A Testing Ground of Faith

In our Sunday evening session this week, we took some time to notice a fundamental connection in the Scriptures when it comes to the Promised Land: God chose this land that would be called Israel specifically for God’s people, and it was to be a place and a means for the people to live out a relationship with their Lord.

The Promised Land of Israel was different from the rich, river-watered lands of Egypt or Assyria or Babylonia. The Jordan River that runs through the deep rift valley from the slopes of Mount Hermon into the Sea of Galilee and out again to the Dead Sea did not water the land by flooding its banks like the Nile, Euphrates, or Tigris. In fact, even living near the Jordan River was difficult in ancient times because it was jungle-like, inhabited by wild animals, and flanked by difficult terrain.

The Promised Land lived because just enough rain fell from heaven and just enough dew watered the ground. The land itself invited ancient Israel to trust the God of heaven for its very life. This was exactly where God wanted his people to be—completely dependent on him. And it’s where God always wants us to be, too. It is a blessed place, because it is where faith is lived.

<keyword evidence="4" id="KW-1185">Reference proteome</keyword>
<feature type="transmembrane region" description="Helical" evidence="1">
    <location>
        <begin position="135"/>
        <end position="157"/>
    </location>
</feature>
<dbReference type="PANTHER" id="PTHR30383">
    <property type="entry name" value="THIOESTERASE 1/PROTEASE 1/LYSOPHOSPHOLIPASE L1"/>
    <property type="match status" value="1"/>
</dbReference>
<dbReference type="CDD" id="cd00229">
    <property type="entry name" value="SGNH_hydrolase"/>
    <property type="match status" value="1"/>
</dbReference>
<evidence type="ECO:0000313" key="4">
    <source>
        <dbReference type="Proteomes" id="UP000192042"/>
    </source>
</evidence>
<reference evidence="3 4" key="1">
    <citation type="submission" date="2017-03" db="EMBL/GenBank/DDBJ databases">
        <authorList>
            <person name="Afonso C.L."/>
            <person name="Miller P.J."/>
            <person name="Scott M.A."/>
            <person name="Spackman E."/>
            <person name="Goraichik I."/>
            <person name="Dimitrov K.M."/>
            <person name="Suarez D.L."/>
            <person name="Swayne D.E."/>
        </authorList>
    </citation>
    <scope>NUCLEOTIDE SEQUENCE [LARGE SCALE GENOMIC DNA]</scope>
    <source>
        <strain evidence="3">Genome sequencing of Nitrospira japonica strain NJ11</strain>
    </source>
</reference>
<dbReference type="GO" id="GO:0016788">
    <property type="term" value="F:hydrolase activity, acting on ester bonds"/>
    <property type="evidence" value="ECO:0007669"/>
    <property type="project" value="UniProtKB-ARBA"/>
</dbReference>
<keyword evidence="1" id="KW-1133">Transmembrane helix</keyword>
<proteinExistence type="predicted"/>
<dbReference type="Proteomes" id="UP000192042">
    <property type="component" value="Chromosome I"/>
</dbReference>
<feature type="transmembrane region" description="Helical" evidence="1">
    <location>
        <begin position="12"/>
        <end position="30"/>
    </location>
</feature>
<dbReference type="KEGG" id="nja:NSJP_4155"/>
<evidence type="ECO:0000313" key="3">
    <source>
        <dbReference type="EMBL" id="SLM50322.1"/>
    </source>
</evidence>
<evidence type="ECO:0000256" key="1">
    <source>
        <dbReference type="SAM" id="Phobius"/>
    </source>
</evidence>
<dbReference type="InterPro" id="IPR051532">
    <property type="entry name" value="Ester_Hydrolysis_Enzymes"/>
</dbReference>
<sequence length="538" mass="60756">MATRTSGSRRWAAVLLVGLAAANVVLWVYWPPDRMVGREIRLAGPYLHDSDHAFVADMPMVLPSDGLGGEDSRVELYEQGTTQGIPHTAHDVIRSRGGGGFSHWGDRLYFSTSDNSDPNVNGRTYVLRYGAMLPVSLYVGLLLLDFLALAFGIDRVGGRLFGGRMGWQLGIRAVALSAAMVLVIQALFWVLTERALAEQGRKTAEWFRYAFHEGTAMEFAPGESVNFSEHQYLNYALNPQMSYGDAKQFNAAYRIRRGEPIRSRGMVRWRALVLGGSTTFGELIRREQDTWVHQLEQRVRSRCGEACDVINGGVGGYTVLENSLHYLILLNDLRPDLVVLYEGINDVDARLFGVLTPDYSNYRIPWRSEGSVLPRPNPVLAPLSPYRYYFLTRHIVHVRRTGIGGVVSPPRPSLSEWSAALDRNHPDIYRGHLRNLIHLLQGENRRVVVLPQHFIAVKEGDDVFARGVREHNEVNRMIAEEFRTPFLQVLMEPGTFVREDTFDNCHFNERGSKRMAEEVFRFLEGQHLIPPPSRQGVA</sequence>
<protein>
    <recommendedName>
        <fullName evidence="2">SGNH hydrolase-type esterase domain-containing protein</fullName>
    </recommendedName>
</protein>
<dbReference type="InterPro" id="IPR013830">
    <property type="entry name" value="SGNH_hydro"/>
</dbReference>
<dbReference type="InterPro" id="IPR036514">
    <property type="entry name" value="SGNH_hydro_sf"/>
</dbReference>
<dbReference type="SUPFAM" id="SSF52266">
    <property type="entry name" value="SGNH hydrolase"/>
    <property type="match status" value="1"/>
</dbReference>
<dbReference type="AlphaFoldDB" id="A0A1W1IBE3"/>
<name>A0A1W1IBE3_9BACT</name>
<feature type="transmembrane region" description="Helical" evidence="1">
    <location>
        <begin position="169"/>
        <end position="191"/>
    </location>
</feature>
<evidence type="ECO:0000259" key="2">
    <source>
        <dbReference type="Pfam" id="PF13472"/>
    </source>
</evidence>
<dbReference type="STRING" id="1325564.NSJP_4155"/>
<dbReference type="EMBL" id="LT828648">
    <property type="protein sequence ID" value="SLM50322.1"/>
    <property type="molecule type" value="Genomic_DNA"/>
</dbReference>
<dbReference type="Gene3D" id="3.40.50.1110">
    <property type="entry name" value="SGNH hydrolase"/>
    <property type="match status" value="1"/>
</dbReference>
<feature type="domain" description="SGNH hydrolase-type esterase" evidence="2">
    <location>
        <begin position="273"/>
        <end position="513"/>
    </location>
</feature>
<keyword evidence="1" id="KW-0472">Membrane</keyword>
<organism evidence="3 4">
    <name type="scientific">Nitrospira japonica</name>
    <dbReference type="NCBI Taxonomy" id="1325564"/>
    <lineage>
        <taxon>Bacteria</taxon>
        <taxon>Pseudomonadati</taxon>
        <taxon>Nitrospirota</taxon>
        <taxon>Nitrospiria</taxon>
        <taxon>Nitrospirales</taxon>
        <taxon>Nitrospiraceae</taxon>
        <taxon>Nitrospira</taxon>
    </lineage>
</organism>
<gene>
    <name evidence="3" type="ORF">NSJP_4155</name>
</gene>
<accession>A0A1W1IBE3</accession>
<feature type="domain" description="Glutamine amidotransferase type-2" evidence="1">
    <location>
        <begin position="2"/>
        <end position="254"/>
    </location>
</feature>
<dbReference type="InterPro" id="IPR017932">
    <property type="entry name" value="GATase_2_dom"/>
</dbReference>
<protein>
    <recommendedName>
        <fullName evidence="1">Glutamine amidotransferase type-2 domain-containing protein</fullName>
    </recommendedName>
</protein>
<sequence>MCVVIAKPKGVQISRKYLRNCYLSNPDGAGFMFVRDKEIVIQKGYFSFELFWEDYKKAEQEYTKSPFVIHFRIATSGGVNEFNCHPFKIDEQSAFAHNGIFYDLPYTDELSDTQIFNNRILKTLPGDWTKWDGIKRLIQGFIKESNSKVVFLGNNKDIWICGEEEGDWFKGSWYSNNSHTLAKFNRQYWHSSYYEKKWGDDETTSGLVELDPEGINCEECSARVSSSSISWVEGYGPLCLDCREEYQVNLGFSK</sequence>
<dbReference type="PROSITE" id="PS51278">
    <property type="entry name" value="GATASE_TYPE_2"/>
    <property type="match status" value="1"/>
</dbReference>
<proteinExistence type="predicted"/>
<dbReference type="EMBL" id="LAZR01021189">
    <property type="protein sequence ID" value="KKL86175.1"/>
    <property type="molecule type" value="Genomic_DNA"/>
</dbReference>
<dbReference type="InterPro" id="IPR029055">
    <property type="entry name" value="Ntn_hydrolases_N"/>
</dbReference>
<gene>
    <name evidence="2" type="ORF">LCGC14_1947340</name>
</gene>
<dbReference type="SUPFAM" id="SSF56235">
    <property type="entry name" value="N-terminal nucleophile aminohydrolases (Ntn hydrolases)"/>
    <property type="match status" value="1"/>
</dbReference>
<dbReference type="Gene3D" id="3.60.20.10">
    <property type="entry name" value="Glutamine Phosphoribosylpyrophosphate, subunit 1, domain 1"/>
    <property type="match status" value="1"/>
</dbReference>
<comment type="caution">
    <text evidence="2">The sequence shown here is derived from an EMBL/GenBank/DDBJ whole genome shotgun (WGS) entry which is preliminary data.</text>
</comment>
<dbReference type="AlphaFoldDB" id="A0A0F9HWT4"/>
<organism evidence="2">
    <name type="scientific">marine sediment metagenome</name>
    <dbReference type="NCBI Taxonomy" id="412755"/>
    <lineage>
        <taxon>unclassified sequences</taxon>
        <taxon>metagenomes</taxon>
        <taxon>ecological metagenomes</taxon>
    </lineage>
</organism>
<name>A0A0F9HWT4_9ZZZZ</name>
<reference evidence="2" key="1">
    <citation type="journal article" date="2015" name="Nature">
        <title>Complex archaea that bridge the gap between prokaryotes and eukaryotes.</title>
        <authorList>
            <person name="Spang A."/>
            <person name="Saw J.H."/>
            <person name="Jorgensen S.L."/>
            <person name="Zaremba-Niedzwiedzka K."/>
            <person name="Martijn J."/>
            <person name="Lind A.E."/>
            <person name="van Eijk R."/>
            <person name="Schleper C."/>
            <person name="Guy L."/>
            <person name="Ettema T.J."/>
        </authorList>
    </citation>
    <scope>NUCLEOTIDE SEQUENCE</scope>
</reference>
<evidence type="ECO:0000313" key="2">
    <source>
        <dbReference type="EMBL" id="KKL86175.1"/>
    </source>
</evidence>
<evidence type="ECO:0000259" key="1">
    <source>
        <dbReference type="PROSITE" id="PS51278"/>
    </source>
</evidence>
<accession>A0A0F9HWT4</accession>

Read Deuteronomy 11:8-25 as part of your own preparation to continue your journey of faith. And remember, “It is a land the Lord your God cares for; the eyes of the Lord your God are continually on it from the beginning of the year to its end” (Deut 11:12).

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2 Replies to “A Testing Ground of Faith”

  1. John,

    Were the boundaries that were established for the state of Israel in 1948 by the League of Nations,based on the boundaries given in the Bible?

    1. As I understand it, the goal of the UN partition plan was to establish the borders of a new Israeli state, an Arab Palestinian state, and the western borders of Transjordan within the territory of the existing British Mandate. There’s some history to those boundaries that is linked to the Bible I’m sure, but the real basis for the plan seems to be existing political boundaries and existing settlement locations within the British Mandate. Any reference to the Bible in the process of partitioning would surely have upset the Arab parties, so I think any conscious biblical basis to the UN plan is unlikely.
      If others have input on this question, please add a comment!

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